The montly Florida Bar report of attorneys spanked by the state Supreme Court includes only two South Florida attorneys among the 11 disciplined.
One attorney got in trouble for doing nothing and another got in trouble for being way too proactive.
▪ Miami’s Arturo Dopazo III (St. Thomas University School of Law, admitted to the Bar, 1996) has been suspended until Nov. 3, 2018 for behavior that epitomizes the worst of the boorish ambulance-chaser stereotype.
The Referee’s Report recommended Dopazo get 60 days suspension. The Bar wanted two years. The Florida Supreme Court landed a little closer to the Referee.
While the Bar didn’t prove suspicions Dopazo took part in an illegal patient recruiting scheme involving local lawyers and medical clinics -- Dopazo had an explanation for the 31 payments to Miami-Dade Services, Inc. -- the court didn’t have much doubt about what happened between Dopazo and Penny Jones in 2007.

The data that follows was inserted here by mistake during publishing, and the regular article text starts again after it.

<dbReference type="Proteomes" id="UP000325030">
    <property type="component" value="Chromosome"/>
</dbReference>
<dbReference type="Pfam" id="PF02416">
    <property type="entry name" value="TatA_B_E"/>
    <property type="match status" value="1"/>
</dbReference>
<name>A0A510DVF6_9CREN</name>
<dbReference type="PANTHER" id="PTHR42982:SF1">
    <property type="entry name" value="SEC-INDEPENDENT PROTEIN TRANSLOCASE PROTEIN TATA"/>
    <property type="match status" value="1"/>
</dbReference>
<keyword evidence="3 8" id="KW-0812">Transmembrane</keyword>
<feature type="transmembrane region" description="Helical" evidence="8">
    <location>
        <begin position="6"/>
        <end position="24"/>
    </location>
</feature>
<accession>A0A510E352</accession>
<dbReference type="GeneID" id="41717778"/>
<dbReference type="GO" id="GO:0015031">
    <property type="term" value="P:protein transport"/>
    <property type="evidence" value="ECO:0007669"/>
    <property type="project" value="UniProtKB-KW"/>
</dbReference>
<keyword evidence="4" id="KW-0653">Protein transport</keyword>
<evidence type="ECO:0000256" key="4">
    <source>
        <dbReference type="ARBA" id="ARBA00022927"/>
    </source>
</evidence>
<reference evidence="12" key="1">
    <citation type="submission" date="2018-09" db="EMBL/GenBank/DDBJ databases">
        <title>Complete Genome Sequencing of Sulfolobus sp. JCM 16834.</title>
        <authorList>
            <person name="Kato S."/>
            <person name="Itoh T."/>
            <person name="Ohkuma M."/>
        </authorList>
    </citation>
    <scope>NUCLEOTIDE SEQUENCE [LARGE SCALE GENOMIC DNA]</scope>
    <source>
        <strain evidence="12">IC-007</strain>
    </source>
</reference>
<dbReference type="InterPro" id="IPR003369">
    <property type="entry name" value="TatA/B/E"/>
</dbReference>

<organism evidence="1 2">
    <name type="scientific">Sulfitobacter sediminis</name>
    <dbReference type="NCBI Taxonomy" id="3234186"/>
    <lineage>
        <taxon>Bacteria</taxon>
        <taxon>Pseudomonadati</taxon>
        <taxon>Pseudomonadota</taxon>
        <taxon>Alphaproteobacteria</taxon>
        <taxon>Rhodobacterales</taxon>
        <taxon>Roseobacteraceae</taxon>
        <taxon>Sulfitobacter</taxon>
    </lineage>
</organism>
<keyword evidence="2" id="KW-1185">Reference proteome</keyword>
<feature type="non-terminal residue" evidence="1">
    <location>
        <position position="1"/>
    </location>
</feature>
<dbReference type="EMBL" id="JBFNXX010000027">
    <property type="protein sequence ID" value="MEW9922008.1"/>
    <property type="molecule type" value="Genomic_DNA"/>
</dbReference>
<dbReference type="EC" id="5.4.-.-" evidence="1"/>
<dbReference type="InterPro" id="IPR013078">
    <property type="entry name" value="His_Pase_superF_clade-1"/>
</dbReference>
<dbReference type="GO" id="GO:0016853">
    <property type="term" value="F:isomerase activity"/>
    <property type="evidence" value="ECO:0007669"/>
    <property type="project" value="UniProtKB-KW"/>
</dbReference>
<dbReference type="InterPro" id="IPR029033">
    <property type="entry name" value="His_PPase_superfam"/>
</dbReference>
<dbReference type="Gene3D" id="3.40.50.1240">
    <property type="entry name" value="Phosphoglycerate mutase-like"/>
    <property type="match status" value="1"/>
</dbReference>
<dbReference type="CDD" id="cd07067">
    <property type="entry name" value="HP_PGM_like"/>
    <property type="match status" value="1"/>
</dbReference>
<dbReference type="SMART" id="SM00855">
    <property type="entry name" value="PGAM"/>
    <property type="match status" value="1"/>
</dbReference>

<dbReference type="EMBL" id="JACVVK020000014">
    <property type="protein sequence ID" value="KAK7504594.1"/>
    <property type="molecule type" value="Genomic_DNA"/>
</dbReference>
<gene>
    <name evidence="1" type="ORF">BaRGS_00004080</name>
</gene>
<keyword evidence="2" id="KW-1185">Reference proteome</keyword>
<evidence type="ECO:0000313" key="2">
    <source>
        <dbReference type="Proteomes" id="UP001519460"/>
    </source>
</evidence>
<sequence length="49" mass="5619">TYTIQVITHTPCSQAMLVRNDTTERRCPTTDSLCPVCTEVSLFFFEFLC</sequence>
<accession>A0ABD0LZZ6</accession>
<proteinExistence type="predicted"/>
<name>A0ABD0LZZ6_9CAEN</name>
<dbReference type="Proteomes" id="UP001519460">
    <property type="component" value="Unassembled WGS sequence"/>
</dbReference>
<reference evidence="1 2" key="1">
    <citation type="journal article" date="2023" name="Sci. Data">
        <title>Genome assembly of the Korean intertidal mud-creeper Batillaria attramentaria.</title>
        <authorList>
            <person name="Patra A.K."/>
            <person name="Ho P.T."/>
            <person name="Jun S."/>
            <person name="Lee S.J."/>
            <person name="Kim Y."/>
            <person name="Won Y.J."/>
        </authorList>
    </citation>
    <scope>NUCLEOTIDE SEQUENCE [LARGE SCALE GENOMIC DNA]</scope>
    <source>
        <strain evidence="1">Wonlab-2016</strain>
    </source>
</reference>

The court wrote: “...days after her son suffered traumatic brain injury as the result of a motor vehicle injury, Penny Jones was approached at Jackson Memorial Hospital Ryder Trauma Center by Dopazo, who successfully solicited her to become a client of his for a fee. There was no prior relationship between Jones and Dopazo, nor were his legal services sought by her or anyone acting on her behalf. The referee found that Dopazo’s appearance at the hospital was completely unexpected, and while she did apparently retain his services at that time, Jones’ limited education and fragile emotional condition at the time likely rendered her unable to make a rational decision whether to retain counsel or reject Dopazo’s efforts to sign her up as a client.”
▪ Hollywood’s Carol Lynn Benson Kendall (University of Richmond School of Law, admitted to the Florida Bar 2002) got disbarred, the final step after her suspension in February and a suspension in October, 2016. Kendall, 73, got suspended and disbarred for taking clients’ money, then acting like a retired septugenarian attorney.
The Findings of Fact in the Referee’s Report says D’Mitri Reneau paid a $1,000 retainer in June 2014 for Kendall to represent him in a child custody case. Kendall proceeded to “take little or no significant action.” The only pleading she filed was a Notice of Appearance in March 2015. Then, after being retained in November, 2014 by Michele Gure, she failed to make timely filings or inform Gure of several motions by the plaintiff. She withdrew from representing Gure in June, 2016. Kendall then failed to respond to a Bar inquiry.